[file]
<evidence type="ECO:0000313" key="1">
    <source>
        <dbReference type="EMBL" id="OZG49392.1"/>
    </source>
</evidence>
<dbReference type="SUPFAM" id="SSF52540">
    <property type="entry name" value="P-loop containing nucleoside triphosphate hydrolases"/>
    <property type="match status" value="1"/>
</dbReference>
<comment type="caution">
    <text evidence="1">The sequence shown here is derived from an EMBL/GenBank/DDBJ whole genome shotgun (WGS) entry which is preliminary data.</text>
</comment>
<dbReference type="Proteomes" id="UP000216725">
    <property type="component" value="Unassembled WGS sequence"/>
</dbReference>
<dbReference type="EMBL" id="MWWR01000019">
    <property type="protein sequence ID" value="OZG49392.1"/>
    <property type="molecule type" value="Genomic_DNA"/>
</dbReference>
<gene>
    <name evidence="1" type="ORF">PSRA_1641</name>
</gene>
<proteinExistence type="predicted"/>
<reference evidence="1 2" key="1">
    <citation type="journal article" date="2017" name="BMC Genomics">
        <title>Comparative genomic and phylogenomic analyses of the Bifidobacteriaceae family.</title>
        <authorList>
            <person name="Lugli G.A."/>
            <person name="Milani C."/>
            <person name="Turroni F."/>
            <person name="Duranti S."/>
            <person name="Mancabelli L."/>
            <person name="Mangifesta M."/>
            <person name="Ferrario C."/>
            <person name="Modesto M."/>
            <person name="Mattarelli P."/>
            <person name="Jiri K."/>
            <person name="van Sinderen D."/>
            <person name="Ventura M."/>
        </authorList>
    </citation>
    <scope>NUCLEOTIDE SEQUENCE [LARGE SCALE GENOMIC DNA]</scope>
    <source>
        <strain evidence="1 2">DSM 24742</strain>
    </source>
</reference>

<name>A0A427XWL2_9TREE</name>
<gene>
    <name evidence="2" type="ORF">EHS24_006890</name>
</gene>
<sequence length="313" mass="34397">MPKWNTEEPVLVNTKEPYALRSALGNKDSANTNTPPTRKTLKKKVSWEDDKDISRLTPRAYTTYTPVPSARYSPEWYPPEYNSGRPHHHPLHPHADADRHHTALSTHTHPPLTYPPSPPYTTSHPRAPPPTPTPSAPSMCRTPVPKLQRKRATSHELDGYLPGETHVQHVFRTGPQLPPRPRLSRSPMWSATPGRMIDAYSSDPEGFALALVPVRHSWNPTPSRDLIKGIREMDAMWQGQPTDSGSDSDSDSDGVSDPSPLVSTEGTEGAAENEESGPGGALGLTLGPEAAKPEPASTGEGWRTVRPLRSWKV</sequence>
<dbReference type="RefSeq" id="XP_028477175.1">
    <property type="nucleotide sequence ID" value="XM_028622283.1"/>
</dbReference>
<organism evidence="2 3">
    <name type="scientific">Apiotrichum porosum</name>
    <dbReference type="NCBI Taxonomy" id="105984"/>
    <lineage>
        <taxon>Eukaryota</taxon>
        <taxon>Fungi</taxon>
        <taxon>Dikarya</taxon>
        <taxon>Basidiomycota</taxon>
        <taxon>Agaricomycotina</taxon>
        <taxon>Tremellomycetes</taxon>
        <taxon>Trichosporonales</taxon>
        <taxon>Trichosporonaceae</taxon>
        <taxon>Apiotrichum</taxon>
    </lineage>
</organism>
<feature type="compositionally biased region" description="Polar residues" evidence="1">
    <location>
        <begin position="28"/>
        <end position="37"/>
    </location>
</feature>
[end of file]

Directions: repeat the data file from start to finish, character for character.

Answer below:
<evidence type="ECO:0000313" key="1">
    <source>
        <dbReference type="EMBL" id="OZG49392.1"/>
    </source>
</evidence>
<dbReference type="SUPFAM" id="SSF52540">
    <property type="entry name" value="P-loop containing nucleoside triphosphate hydrolases"/>
    <property type="match status" value="1"/>
</dbReference>
<comment type="caution">
    <text evidence="1">The sequence shown here is derived from an EMBL/GenBank/DDBJ whole genome shotgun (WGS) entry which is preliminary data.</text>
</comment>
<dbReference type="Proteomes" id="UP000216725">
    <property type="component" value="Unassembled WGS sequence"/>
</dbReference>
<dbReference type="EMBL" id="MWWR01000019">
    <property type="protein sequence ID" value="OZG49392.1"/>
    <property type="molecule type" value="Genomic_DNA"/>
</dbReference>
<gene>
    <name evidence="1" type="ORF">PSRA_1641</name>
</gene>
<proteinExistence type="predicted"/>
<reference evidence="1 2" key="1">
    <citation type="journal article" date="2017" name="BMC Genomics">
        <title>Comparative genomic and phylogenomic analyses of the Bifidobacteriaceae family.</title>
        <authorList>
            <person name="Lugli G.A."/>
            <person name="Milani C."/>
            <person name="Turroni F."/>
            <person name="Duranti S."/>
            <person name="Mancabelli L."/>
            <person name="Mangifesta M."/>
            <person name="Ferrario C."/>
            <person name="Modesto M."/>
            <person name="Mattarelli P."/>
            <person name="Jiri K."/>
            <person name="van Sinderen D."/>
            <person name="Ventura M."/>
        </authorList>
    </citation>
    <scope>NUCLEOTIDE SEQUENCE [LARGE SCALE GENOMIC DNA]</scope>
    <source>
        <strain evidence="1 2">DSM 24742</strain>
    </source>
</reference>

<name>A0A427XWL2_9TREE</name>
<gene>
    <name evidence="2" type="ORF">EHS24_006890</name>
</gene>
<sequence length="313" mass="34397">MPKWNTEEPVLVNTKEPYALRSALGNKDSANTNTPPTRKTLKKKVSWEDDKDISRLTPRAYTTYTPVPSARYSPEWYPPEYNSGRPHHHPLHPHADADRHHTALSTHTHPPLTYPPSPPYTTSHPRAPPPTPTPSAPSMCRTPVPKLQRKRATSHELDGYLPGETHVQHVFRTGPQLPPRPRLSRSPMWSATPGRMIDAYSSDPEGFALALVPVRHSWNPTPSRDLIKGIREMDAMWQGQPTDSGSDSDSDSDGVSDPSPLVSTEGTEGAAENEESGPGGALGLTLGPEAAKPEPASTGEGWRTVRPLRSWKV</sequence>
<dbReference type="RefSeq" id="XP_028477175.1">
    <property type="nucleotide sequence ID" value="XM_028622283.1"/>
</dbReference>
<organism evidence="2 3">
    <name type="scientific">Apiotrichum porosum</name>
    <dbReference type="NCBI Taxonomy" id="105984"/>
    <lineage>
        <taxon>Eukaryota</taxon>
        <taxon>Fungi</taxon>
        <taxon>Dikarya</taxon>
        <taxon>Basidiomycota</taxon>
        <taxon>Agaricomycotina</taxon>
        <taxon>Tremellomycetes</taxon>
        <taxon>Trichosporonales</taxon>
        <taxon>Trichosporonaceae</taxon>
        <taxon>Apiotrichum</taxon>
    </lineage>
</organism>
<feature type="compositionally biased region" description="Polar residues" evidence="1">
    <location>
        <begin position="28"/>
        <end position="37"/>
    </location>
</feature>